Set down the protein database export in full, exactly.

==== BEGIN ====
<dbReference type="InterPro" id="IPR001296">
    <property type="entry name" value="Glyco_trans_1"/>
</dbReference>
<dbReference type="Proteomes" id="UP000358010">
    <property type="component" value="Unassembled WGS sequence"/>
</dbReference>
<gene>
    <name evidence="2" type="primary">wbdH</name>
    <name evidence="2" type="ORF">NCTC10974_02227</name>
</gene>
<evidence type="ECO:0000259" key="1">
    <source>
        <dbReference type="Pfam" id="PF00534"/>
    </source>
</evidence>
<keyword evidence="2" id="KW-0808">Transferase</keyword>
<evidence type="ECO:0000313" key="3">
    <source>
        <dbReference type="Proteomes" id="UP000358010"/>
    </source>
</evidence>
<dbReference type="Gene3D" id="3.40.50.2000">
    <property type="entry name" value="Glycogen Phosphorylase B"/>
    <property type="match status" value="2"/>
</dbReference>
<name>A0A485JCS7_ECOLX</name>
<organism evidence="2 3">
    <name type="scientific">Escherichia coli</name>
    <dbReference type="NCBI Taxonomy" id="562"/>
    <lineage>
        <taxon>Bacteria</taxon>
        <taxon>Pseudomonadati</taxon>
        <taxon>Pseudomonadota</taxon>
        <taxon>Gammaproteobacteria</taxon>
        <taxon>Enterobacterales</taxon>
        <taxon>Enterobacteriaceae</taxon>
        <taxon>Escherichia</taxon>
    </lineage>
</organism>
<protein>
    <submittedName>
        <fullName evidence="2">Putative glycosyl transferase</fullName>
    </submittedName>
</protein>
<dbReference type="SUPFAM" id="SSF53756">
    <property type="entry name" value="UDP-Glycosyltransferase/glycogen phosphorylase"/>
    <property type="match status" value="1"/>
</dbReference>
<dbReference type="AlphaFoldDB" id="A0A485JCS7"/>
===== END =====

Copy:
<dbReference type="InterPro" id="IPR001296">
    <property type="entry name" value="Glyco_trans_1"/>
</dbReference>
<dbReference type="Proteomes" id="UP000358010">
    <property type="component" value="Unassembled WGS sequence"/>
</dbReference>
<gene>
    <name evidence="2" type="primary">wbdH</name>
    <name evidence="2" type="ORF">NCTC10974_02227</name>
</gene>
<evidence type="ECO:0000259" key="1">
    <source>
        <dbReference type="Pfam" id="PF00534"/>
    </source>
</evidence>
<keyword evidence="2" id="KW-0808">Transferase</keyword>
<evidence type="ECO:0000313" key="3">
    <source>
        <dbReference type="Proteomes" id="UP000358010"/>
    </source>
</evidence>
<dbReference type="Gene3D" id="3.40.50.2000">
    <property type="entry name" value="Glycogen Phosphorylase B"/>
    <property type="match status" value="2"/>
</dbReference>
<name>A0A485JCS7_ECOLX</name>
<organism evidence="2 3">
    <name type="scientific">Escherichia coli</name>
    <dbReference type="NCBI Taxonomy" id="562"/>
    <lineage>
        <taxon>Bacteria</taxon>
        <taxon>Pseudomonadati</taxon>
        <taxon>Pseudomonadota</taxon>
        <taxon>Gammaproteobacteria</taxon>
        <taxon>Enterobacterales</taxon>
        <taxon>Enterobacteriaceae</taxon>
        <taxon>Escherichia</taxon>
    </lineage>
</organism>
<protein>
    <submittedName>
        <fullName evidence="2">Putative glycosyl transferase</fullName>
    </submittedName>
</protein>
<dbReference type="SUPFAM" id="SSF53756">
    <property type="entry name" value="UDP-Glycosyltransferase/glycogen phosphorylase"/>
    <property type="match status" value="1"/>
</dbReference>
<dbReference type="AlphaFoldDB" id="A0A485JCS7"/>